5 Steps for Investigating Phishing Attacks5 Steps for Investigating Phishing Attacks
Phishing is a common and effective cybercrime tool, but even the most sophisticated threat actors make mistakes that you can leverage in your investigations.
March 11, 2021
In November 2020, Group-IB and INTERPOL revealed details about operation Falcon, which targeted members of a Nigerian cybercrime ring engaged in business email compromise (BEC) and phishing. The prolific gang, dubbed TMT, compromised at least 500,000 companies in more than 150 countries since at least 2017.
Phishing is TMT's main attack vector. It also remains the most popular tool among both nation-state hackers and scammers, and nearly every attack involves phishing: websites, accounts, or mailouts with malicious archives or links. Over nearly 20 years, Group-IB has accumulated a lot of practical knowledge about identifying cybercriminals involved in phishing. Try the following steps to guide your next investigation.
Step 1. Analyzing Initial Data, Searching for Artifacts
Start by analyzing the phishing attack type, timeline, distribution method, malicious content, and primary indicators (email, attachment name, links, domains, etc.).
Then, examine the decoy that tricked the victim into opening the malicious email or website. Generally, the decoy is an email, malicious code, or a phishing website. Look for artifacts such as:
Attachments such as fake payment documents
Phishing links, which are often disguised as legitimate URLs
Sent/received time stamps, which help build an incident timeline and sometimes determine the sender's time zone
Email headers (Envelope-From, Return-Path, Reply-to, Receive-From), which may allow you to extract the attacker's real email address and domain, even from forged email details
Additional headers (X-PHP-SCRIPT, X-ORIGINATING-SCRIPT), which are rare but very valuable artifacts that enable investigators to determine specific mail scripts, URLs, and sometimes the IP address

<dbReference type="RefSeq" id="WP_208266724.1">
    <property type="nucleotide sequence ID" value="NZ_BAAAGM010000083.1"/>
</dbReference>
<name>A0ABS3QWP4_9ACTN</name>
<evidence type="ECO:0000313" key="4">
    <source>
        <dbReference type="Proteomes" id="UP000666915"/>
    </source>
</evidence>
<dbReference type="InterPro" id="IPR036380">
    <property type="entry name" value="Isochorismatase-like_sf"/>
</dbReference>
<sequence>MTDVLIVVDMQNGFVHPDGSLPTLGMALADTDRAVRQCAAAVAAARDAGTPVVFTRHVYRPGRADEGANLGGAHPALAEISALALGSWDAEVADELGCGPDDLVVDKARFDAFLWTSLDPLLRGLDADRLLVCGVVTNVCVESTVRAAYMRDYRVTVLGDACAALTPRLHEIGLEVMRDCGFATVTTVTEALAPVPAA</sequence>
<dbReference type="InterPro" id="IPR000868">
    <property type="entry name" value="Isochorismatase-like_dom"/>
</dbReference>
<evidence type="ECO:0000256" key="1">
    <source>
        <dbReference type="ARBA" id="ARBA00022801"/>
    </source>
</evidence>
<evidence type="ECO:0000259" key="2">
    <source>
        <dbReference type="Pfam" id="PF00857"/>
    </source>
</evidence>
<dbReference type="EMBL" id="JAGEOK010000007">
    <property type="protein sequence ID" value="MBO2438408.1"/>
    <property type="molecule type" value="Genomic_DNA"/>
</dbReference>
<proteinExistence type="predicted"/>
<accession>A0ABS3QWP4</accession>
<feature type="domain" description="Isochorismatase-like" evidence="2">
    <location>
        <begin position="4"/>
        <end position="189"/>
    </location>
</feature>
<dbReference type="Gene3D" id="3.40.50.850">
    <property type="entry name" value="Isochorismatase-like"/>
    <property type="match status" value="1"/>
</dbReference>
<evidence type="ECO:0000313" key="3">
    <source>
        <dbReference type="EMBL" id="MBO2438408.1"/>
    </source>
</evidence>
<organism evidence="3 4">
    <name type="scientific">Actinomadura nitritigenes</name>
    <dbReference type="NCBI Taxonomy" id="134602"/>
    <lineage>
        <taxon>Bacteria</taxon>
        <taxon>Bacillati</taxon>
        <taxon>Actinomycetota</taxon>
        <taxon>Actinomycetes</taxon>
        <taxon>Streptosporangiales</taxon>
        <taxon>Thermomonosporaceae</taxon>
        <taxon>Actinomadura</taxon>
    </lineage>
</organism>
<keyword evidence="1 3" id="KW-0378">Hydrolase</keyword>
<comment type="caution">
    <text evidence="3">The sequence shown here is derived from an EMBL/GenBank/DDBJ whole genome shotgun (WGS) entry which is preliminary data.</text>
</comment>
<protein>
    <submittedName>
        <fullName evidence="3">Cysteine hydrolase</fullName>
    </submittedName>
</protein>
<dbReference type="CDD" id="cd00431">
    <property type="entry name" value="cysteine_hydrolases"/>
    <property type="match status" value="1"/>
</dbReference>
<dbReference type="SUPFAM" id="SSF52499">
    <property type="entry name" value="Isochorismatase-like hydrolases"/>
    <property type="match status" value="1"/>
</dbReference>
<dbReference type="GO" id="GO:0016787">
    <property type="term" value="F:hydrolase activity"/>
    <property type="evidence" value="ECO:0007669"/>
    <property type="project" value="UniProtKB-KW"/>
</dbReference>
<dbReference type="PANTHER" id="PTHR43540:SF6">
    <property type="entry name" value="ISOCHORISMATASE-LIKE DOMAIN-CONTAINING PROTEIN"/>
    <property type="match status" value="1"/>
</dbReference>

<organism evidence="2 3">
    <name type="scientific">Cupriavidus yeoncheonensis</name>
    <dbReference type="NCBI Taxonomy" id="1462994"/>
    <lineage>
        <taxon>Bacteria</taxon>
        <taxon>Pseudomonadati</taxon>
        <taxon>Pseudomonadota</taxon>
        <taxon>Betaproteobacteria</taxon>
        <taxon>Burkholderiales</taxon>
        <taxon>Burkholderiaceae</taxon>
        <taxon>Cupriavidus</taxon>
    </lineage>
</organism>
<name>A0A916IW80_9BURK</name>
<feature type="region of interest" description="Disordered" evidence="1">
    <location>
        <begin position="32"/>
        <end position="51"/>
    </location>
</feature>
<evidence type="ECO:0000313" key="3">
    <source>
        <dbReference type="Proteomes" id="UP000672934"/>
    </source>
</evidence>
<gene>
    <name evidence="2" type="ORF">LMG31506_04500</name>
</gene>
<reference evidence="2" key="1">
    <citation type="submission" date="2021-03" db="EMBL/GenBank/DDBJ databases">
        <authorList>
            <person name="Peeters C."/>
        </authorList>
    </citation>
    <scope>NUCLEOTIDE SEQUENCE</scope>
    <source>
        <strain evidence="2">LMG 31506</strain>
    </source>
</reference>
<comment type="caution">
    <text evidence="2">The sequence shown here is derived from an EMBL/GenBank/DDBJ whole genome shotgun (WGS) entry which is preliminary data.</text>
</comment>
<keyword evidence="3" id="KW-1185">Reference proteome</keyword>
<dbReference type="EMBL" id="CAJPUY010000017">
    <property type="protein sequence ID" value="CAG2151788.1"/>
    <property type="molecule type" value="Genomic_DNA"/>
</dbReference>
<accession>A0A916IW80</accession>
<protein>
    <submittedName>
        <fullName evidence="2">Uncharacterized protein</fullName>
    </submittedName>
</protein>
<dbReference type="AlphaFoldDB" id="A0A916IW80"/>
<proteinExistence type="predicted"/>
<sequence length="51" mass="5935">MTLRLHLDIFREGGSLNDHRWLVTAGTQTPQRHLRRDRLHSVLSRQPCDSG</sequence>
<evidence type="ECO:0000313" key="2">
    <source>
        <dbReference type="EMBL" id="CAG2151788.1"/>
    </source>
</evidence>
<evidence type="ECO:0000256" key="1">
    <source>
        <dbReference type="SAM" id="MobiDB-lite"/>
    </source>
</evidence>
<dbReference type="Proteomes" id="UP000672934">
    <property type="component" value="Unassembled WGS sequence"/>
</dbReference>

Phishing attacks can involve malicious code. In our investigations, we are not particularly interested in how the code works. The most important things lie on the surface:
IP addresses and domains used to communicate with command and control servers and external resources; these will come in handy when analyzing the adversary's infrastructure
Developers' contact information left in the code (e.g., nicknames, email addresses, messenger contacts)
Text comments, notes, inactive software functions, names of variables and functions, coding style
URLs leading to phishing sites are often found in targeted mailouts. Phishing website analysis includes:
Analyzing available WHOIS registration data and DNS records
Noting the website's functional features and technology stack
Scrutinizing the webpage code
Examining forms and authorization interfaces
Tracking network activity when the client application interacts with the phishing Web server
Servers that host phishing content deserve special attention and analysis. We scan ports, search for open directories, carry out URL fuzzing and content discovery, examine SSL certificates, and search for subdomains.
The main goal of analyzing source objects is to find a clue that helps attribute the phishing campaign. These range from external IP addresses and new domains to advertising identifiers, nicknames, phone numbers, and emails.